A Population-Based Study of Child Maltreatment-Related Hospitalizations and Child Protection Responses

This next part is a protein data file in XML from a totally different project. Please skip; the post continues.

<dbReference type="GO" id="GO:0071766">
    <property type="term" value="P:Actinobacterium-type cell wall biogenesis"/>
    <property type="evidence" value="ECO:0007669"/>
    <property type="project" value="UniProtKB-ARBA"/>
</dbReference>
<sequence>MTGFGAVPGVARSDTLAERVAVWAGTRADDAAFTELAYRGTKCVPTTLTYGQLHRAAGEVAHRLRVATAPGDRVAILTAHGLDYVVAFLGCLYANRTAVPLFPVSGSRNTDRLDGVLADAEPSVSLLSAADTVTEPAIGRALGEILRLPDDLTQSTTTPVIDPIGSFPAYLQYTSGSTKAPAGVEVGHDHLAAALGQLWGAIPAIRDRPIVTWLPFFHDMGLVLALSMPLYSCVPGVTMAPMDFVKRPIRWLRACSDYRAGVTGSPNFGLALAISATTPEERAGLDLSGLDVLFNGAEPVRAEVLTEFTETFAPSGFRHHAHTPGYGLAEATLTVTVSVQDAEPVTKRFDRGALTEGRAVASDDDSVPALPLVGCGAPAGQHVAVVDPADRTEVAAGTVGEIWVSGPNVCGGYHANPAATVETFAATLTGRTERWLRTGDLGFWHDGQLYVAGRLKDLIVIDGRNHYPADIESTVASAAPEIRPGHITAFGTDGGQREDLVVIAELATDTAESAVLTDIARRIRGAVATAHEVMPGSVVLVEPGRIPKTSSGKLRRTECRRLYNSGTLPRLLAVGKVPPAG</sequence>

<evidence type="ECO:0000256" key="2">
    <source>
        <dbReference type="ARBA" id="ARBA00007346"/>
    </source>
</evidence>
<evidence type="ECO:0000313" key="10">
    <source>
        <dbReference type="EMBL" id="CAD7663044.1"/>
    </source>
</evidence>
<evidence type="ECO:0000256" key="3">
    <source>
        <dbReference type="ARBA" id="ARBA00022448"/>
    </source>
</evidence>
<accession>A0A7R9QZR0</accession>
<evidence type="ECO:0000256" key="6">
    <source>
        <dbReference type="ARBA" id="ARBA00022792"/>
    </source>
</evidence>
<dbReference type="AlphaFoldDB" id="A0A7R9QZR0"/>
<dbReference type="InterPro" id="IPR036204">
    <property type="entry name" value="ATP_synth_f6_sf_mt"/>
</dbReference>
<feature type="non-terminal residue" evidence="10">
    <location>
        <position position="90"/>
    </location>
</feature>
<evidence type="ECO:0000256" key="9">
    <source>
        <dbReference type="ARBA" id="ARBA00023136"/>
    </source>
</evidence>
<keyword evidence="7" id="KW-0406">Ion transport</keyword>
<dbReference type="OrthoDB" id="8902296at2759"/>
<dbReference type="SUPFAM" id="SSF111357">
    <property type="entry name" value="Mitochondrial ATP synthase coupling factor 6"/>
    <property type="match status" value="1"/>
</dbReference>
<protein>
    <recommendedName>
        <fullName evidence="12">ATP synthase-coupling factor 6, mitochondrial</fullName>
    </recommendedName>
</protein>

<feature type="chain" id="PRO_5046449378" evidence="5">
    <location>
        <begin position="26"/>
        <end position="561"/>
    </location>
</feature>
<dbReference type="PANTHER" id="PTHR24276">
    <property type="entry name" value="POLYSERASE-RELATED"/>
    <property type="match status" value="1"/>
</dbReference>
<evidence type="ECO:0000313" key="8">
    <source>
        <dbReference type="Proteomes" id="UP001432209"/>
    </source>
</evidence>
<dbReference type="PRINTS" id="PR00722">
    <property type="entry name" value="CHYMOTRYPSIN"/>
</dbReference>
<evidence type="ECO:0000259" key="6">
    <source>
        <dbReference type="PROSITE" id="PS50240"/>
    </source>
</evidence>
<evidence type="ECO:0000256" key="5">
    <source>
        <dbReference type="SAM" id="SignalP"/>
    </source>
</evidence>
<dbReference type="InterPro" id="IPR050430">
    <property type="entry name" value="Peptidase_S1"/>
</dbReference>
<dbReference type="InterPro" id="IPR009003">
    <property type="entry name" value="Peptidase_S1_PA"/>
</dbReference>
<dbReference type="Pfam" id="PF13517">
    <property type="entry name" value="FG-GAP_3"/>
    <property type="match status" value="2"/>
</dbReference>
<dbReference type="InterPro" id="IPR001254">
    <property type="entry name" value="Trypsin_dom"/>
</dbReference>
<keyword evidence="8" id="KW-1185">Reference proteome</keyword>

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Despite the breadth of the identified impacts and costs of child maltreatment, a primary challenge in our understanding of child maltreatment is that we still do not have solid numbers of children who experience it. Further, despite child protection systems (CPS) being reliant on mandated reporters to bring concerns of child maltreatment to their attention, there is little information about how systems respond to concerns of child maltreatment. Informed by the public health approach and ecological systems theory, this dissertation utilizes a novel linked administrative dataset of birth, hospital discharge, and CPS records to provide new knowledge about hospitalizations related to child maltreatment. It does so in three ways: identifying the incidence and prevalence of child maltreatment-related hospitalizations, the risk and protective factors of these hospitalizations, and the systems responses to these hospitalizations, as measured by CPS reports and removals by CPS. Results indicate that most common form of child maltreatment-related hospitalizations was neglect and, more specifically, supervisory neglect. Identified risk factors included child’s low birth weight, mothers who were teenagers at the time of birth, non-first born children, maternal residence in zip codes with high concentrated disadvantage, and a prior CPS report. System responses were dependent on the subtype of maltreatment and type of diagnostic code used. Specifically, physical abuse and codes specifically related to maltreatment had higher rates of CPS reports and removals compared to the other maltreatment subtypes and diagnostic codes not specifically related to maltreatment. These results provide new knowledge regarding child maltreatment. The results can be used to target prevention programming, which are identifiable at birth, increasing their utility. The new knowledge identified through this study has important implications for our understanding of child maltreatment, how we can prevent it, and how current systems are responding to it.